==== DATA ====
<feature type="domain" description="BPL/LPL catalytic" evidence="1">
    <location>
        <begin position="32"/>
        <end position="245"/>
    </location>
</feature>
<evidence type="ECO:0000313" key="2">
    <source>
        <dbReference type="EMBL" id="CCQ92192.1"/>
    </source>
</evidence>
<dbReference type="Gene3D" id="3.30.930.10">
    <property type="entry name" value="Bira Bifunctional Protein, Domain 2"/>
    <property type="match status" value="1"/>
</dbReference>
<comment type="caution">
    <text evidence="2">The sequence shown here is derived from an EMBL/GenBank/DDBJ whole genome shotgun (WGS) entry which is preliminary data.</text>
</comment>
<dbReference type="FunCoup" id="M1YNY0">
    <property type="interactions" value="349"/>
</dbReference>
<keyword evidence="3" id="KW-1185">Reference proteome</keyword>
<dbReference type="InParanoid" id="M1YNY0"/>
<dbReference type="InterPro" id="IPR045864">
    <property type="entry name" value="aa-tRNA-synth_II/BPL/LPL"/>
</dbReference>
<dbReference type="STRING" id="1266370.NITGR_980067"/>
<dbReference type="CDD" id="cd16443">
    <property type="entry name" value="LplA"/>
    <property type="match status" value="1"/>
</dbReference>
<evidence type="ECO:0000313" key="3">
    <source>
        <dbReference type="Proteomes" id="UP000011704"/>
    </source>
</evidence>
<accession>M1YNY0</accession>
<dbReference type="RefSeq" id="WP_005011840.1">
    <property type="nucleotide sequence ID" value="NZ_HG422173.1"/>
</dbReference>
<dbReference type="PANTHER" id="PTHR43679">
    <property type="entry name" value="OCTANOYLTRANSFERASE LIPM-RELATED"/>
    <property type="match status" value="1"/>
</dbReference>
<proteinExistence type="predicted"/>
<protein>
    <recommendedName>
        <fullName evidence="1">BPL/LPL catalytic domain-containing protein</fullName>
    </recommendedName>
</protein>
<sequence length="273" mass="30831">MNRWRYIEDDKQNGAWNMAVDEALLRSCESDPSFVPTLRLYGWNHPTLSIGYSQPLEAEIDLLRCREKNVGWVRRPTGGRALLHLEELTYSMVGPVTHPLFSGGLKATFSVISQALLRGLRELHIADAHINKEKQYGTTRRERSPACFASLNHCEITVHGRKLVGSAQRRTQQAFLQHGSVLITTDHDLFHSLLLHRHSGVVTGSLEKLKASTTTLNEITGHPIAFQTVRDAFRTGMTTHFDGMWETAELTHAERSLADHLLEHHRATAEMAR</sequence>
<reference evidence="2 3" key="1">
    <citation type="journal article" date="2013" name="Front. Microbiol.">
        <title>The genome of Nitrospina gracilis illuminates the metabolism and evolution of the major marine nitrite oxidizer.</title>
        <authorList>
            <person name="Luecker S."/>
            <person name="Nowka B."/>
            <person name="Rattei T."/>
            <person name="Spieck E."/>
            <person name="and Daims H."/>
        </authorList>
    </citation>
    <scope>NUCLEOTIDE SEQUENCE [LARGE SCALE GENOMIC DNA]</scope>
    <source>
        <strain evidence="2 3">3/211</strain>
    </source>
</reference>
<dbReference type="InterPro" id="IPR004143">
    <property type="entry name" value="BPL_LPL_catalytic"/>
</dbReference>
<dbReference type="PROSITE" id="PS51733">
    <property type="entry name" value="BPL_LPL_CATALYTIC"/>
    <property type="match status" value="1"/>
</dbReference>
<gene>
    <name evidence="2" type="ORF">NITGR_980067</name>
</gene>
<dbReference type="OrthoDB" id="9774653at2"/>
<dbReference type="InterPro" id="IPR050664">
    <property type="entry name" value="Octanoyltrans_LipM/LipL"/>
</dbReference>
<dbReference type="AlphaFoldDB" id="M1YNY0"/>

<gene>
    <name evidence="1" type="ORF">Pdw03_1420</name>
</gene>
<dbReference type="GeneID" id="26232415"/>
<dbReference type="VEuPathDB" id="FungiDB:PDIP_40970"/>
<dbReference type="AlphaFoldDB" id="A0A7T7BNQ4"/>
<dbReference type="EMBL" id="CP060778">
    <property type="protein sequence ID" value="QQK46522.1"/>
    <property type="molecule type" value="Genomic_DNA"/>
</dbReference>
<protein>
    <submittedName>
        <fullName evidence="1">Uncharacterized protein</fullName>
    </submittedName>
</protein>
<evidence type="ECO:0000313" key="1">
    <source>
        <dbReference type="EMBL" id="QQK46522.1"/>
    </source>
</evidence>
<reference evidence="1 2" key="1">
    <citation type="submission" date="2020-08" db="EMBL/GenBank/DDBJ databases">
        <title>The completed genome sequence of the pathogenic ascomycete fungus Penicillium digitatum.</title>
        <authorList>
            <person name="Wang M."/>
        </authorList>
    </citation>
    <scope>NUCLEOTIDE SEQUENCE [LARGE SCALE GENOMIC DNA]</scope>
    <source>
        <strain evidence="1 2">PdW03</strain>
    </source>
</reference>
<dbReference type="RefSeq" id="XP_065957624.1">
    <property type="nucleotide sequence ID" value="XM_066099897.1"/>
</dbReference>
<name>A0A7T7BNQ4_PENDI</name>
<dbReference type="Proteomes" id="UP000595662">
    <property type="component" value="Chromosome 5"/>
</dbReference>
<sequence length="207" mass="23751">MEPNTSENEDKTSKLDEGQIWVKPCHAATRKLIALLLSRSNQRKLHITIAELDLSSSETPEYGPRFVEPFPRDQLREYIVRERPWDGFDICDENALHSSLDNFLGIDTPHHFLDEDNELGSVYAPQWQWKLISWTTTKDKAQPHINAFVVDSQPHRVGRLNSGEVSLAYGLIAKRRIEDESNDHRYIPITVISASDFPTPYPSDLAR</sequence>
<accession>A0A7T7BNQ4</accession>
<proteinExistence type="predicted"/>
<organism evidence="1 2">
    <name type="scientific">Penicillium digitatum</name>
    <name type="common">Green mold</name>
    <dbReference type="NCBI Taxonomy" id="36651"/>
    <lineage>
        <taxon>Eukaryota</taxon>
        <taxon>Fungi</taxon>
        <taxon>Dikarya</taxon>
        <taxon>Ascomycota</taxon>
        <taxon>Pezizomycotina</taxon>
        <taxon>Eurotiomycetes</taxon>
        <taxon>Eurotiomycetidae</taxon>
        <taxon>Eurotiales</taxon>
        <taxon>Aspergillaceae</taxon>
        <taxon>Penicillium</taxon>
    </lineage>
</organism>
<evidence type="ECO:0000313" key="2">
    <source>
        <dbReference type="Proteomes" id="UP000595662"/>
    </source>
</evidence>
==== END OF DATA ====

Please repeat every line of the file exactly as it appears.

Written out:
<feature type="domain" description="BPL/LPL catalytic" evidence="1">
    <location>
        <begin position="32"/>
        <end position="245"/>
    </location>
</feature>
<evidence type="ECO:0000313" key="2">
    <source>
        <dbReference type="EMBL" id="CCQ92192.1"/>
    </source>
</evidence>
<dbReference type="Gene3D" id="3.30.930.10">
    <property type="entry name" value="Bira Bifunctional Protein, Domain 2"/>
    <property type="match status" value="1"/>
</dbReference>
<comment type="caution">
    <text evidence="2">The sequence shown here is derived from an EMBL/GenBank/DDBJ whole genome shotgun (WGS) entry which is preliminary data.</text>
</comment>
<dbReference type="FunCoup" id="M1YNY0">
    <property type="interactions" value="349"/>
</dbReference>
<keyword evidence="3" id="KW-1185">Reference proteome</keyword>
<dbReference type="InParanoid" id="M1YNY0"/>
<dbReference type="InterPro" id="IPR045864">
    <property type="entry name" value="aa-tRNA-synth_II/BPL/LPL"/>
</dbReference>
<dbReference type="STRING" id="1266370.NITGR_980067"/>
<dbReference type="CDD" id="cd16443">
    <property type="entry name" value="LplA"/>
    <property type="match status" value="1"/>
</dbReference>
<evidence type="ECO:0000313" key="3">
    <source>
        <dbReference type="Proteomes" id="UP000011704"/>
    </source>
</evidence>
<accession>M1YNY0</accession>
<dbReference type="RefSeq" id="WP_005011840.1">
    <property type="nucleotide sequence ID" value="NZ_HG422173.1"/>
</dbReference>
<dbReference type="PANTHER" id="PTHR43679">
    <property type="entry name" value="OCTANOYLTRANSFERASE LIPM-RELATED"/>
    <property type="match status" value="1"/>
</dbReference>
<proteinExistence type="predicted"/>
<protein>
    <recommendedName>
        <fullName evidence="1">BPL/LPL catalytic domain-containing protein</fullName>
    </recommendedName>
</protein>
<sequence length="273" mass="30831">MNRWRYIEDDKQNGAWNMAVDEALLRSCESDPSFVPTLRLYGWNHPTLSIGYSQPLEAEIDLLRCREKNVGWVRRPTGGRALLHLEELTYSMVGPVTHPLFSGGLKATFSVISQALLRGLRELHIADAHINKEKQYGTTRRERSPACFASLNHCEITVHGRKLVGSAQRRTQQAFLQHGSVLITTDHDLFHSLLLHRHSGVVTGSLEKLKASTTTLNEITGHPIAFQTVRDAFRTGMTTHFDGMWETAELTHAERSLADHLLEHHRATAEMAR</sequence>
<reference evidence="2 3" key="1">
    <citation type="journal article" date="2013" name="Front. Microbiol.">
        <title>The genome of Nitrospina gracilis illuminates the metabolism and evolution of the major marine nitrite oxidizer.</title>
        <authorList>
            <person name="Luecker S."/>
            <person name="Nowka B."/>
            <person name="Rattei T."/>
            <person name="Spieck E."/>
            <person name="and Daims H."/>
        </authorList>
    </citation>
    <scope>NUCLEOTIDE SEQUENCE [LARGE SCALE GENOMIC DNA]</scope>
    <source>
        <strain evidence="2 3">3/211</strain>
    </source>
</reference>
<dbReference type="InterPro" id="IPR004143">
    <property type="entry name" value="BPL_LPL_catalytic"/>
</dbReference>
<dbReference type="PROSITE" id="PS51733">
    <property type="entry name" value="BPL_LPL_CATALYTIC"/>
    <property type="match status" value="1"/>
</dbReference>
<gene>
    <name evidence="2" type="ORF">NITGR_980067</name>
</gene>
<dbReference type="OrthoDB" id="9774653at2"/>
<dbReference type="InterPro" id="IPR050664">
    <property type="entry name" value="Octanoyltrans_LipM/LipL"/>
</dbReference>
<dbReference type="AlphaFoldDB" id="M1YNY0"/>

<gene>
    <name evidence="1" type="ORF">Pdw03_1420</name>
</gene>
<dbReference type="GeneID" id="26232415"/>
<dbReference type="VEuPathDB" id="FungiDB:PDIP_40970"/>
<dbReference type="AlphaFoldDB" id="A0A7T7BNQ4"/>
<dbReference type="EMBL" id="CP060778">
    <property type="protein sequence ID" value="QQK46522.1"/>
    <property type="molecule type" value="Genomic_DNA"/>
</dbReference>
<protein>
    <submittedName>
        <fullName evidence="1">Uncharacterized protein</fullName>
    </submittedName>
</protein>
<evidence type="ECO:0000313" key="1">
    <source>
        <dbReference type="EMBL" id="QQK46522.1"/>
    </source>
</evidence>
<reference evidence="1 2" key="1">
    <citation type="submission" date="2020-08" db="EMBL/GenBank/DDBJ databases">
        <title>The completed genome sequence of the pathogenic ascomycete fungus Penicillium digitatum.</title>
        <authorList>
            <person name="Wang M."/>
        </authorList>
    </citation>
    <scope>NUCLEOTIDE SEQUENCE [LARGE SCALE GENOMIC DNA]</scope>
    <source>
        <strain evidence="1 2">PdW03</strain>
    </source>
</reference>
<dbReference type="RefSeq" id="XP_065957624.1">
    <property type="nucleotide sequence ID" value="XM_066099897.1"/>
</dbReference>
<name>A0A7T7BNQ4_PENDI</name>
<dbReference type="Proteomes" id="UP000595662">
    <property type="component" value="Chromosome 5"/>
</dbReference>
<sequence length="207" mass="23751">MEPNTSENEDKTSKLDEGQIWVKPCHAATRKLIALLLSRSNQRKLHITIAELDLSSSETPEYGPRFVEPFPRDQLREYIVRERPWDGFDICDENALHSSLDNFLGIDTPHHFLDEDNELGSVYAPQWQWKLISWTTTKDKAQPHINAFVVDSQPHRVGRLNSGEVSLAYGLIAKRRIEDESNDHRYIPITVISASDFPTPYPSDLAR</sequence>
<accession>A0A7T7BNQ4</accession>
<proteinExistence type="predicted"/>
<organism evidence="1 2">
    <name type="scientific">Penicillium digitatum</name>
    <name type="common">Green mold</name>
    <dbReference type="NCBI Taxonomy" id="36651"/>
    <lineage>
        <taxon>Eukaryota</taxon>
        <taxon>Fungi</taxon>
        <taxon>Dikarya</taxon>
        <taxon>Ascomycota</taxon>
        <taxon>Pezizomycotina</taxon>
        <taxon>Eurotiomycetes</taxon>
        <taxon>Eurotiomycetidae</taxon>
        <taxon>Eurotiales</taxon>
        <taxon>Aspergillaceae</taxon>
        <taxon>Penicillium</taxon>
    </lineage>
</organism>
<evidence type="ECO:0000313" key="2">
    <source>
        <dbReference type="Proteomes" id="UP000595662"/>
    </source>
</evidence>